Once the juice has been incorporated, bring the mixture to a boil (it will thicken considerably as soon as it starts to boil), reduce the heat to low and cook until the mixture is very thick (but still viscous) and reduced by about half — about one hour. Make sure to whisk occasionally to loosen the tatara and to ensure that it doesn’t scorch on the bottom.
While the tatara is cooking, it’s time to move onto phase two of this churchkhela recipe — stringing the walnuts. This is a fairly straightforward process where all you need is a needle and thread (and some walnut halves). Thread your needle (double up the thread so it makes a loop at the top — this will make dipping and hanging the churchkhela later much easier) and make a substantial knot at the end of the thread, a few centimetres from the bottom.
String walnuts through the needle until you reach the bottom the thread, stacking them on top of each other and taking care to not leave any space in between. How many walnut halves you decide to put on each string really depends on how long you prefer your churchkhela to be. Traditionally, there are supposed to be 25 walnuts per churchkhela, however, I only make them with around 15 walnut halves because I find shorter ones a lot easier to manage when dipping and coating them with tatara.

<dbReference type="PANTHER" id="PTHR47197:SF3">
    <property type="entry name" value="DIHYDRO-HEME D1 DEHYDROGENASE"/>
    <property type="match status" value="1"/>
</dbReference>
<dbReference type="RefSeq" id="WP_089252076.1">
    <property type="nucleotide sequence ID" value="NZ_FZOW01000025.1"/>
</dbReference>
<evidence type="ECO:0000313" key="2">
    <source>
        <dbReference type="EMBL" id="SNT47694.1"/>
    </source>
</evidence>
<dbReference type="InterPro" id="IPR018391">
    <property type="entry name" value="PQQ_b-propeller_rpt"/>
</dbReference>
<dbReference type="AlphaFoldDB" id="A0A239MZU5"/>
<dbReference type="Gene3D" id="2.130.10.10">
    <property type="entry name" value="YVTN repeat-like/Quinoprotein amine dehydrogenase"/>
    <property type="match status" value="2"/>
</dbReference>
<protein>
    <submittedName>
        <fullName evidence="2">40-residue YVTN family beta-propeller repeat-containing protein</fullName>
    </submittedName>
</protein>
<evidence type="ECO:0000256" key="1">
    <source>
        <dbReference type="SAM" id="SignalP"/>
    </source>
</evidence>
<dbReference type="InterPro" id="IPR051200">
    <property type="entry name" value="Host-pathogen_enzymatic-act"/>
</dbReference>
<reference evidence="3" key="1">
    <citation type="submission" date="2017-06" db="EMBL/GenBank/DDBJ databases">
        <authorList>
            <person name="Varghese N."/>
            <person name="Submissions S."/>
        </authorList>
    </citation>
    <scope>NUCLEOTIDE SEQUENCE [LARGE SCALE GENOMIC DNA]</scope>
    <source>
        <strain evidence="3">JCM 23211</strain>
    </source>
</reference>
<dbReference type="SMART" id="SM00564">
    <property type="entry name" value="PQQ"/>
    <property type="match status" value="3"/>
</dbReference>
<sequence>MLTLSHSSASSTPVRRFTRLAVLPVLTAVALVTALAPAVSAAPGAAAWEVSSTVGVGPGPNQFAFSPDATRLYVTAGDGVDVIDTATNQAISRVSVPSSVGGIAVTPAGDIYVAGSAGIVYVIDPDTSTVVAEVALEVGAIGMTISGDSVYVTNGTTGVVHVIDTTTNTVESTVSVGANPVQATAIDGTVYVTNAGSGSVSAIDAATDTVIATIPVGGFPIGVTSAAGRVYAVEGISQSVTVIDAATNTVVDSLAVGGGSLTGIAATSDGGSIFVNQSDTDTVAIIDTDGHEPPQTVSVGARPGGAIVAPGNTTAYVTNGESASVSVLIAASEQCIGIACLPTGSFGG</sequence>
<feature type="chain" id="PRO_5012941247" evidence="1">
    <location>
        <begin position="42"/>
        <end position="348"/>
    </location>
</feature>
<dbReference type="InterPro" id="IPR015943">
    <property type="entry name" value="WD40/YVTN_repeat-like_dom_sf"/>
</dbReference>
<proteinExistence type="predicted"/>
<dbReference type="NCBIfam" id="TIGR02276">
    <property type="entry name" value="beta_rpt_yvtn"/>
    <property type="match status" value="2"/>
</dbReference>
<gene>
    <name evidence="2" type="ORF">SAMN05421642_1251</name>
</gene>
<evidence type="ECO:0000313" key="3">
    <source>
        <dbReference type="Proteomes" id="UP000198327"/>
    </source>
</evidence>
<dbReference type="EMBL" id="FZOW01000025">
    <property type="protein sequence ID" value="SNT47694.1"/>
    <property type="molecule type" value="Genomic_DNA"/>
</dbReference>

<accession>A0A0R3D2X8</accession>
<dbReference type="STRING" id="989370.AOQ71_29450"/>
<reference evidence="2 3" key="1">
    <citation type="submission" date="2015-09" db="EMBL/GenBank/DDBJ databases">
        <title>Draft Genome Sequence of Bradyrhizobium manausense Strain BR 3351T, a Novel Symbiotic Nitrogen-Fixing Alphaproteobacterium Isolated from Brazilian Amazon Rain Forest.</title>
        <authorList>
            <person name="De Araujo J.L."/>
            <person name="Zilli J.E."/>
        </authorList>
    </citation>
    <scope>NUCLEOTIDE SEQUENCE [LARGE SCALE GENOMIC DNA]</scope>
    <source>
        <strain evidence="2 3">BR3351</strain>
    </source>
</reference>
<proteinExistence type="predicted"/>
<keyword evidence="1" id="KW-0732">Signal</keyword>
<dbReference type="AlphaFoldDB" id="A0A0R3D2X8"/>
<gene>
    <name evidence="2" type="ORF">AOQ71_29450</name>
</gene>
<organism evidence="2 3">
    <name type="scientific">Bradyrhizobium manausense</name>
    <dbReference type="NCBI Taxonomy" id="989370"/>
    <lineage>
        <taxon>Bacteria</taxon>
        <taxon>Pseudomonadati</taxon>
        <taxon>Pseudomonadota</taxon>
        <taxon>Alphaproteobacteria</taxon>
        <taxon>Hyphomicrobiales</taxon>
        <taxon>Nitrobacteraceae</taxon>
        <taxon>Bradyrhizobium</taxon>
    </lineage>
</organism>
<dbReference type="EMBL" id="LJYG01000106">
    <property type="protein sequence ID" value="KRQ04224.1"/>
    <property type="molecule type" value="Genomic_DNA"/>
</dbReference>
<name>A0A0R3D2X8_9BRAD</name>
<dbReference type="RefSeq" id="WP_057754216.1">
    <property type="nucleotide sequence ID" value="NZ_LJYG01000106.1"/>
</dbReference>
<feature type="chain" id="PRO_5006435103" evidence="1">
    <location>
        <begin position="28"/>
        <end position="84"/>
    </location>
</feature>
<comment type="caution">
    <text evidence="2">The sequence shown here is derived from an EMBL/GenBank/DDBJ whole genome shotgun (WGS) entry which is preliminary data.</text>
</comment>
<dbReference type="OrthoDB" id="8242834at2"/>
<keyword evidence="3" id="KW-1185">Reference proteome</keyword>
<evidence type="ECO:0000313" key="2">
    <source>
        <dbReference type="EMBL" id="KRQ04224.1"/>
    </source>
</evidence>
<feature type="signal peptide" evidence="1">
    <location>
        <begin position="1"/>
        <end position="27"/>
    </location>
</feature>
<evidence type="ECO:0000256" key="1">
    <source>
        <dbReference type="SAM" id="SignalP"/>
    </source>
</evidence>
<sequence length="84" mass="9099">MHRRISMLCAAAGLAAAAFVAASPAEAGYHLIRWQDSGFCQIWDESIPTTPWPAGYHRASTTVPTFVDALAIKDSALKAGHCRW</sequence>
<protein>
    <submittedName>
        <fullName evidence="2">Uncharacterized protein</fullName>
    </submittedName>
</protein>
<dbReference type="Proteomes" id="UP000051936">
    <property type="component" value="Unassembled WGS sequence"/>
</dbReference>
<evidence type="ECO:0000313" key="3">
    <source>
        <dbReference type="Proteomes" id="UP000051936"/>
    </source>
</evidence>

Once you’ve strung your walnuts and the tatara is cooked, remove the tatara from the heat and allow to cool and set slightly for about five minutes. Then, take a string of walnuts and dip it into the tatara, holding it from the top loop and ensuring the walnuts are completely covered in a think layer of tatara.
Carefully lift the walnuts from the mixture and allow the excess to drip off for a few seconds before hanging in a safe place to dry — we used our laundry drying rack! Repeat this step with your remaining strings of walnuts.
Allow the churchkhela to set and dry for 24 hours before making a second batch of tatara and repeating the dipping process in order to make a thick layer of grape juice over the walnuts. Allow the churchkhela to dry for another 48-72 hours or until they are firm and not very soft. After that, they are ready to eat!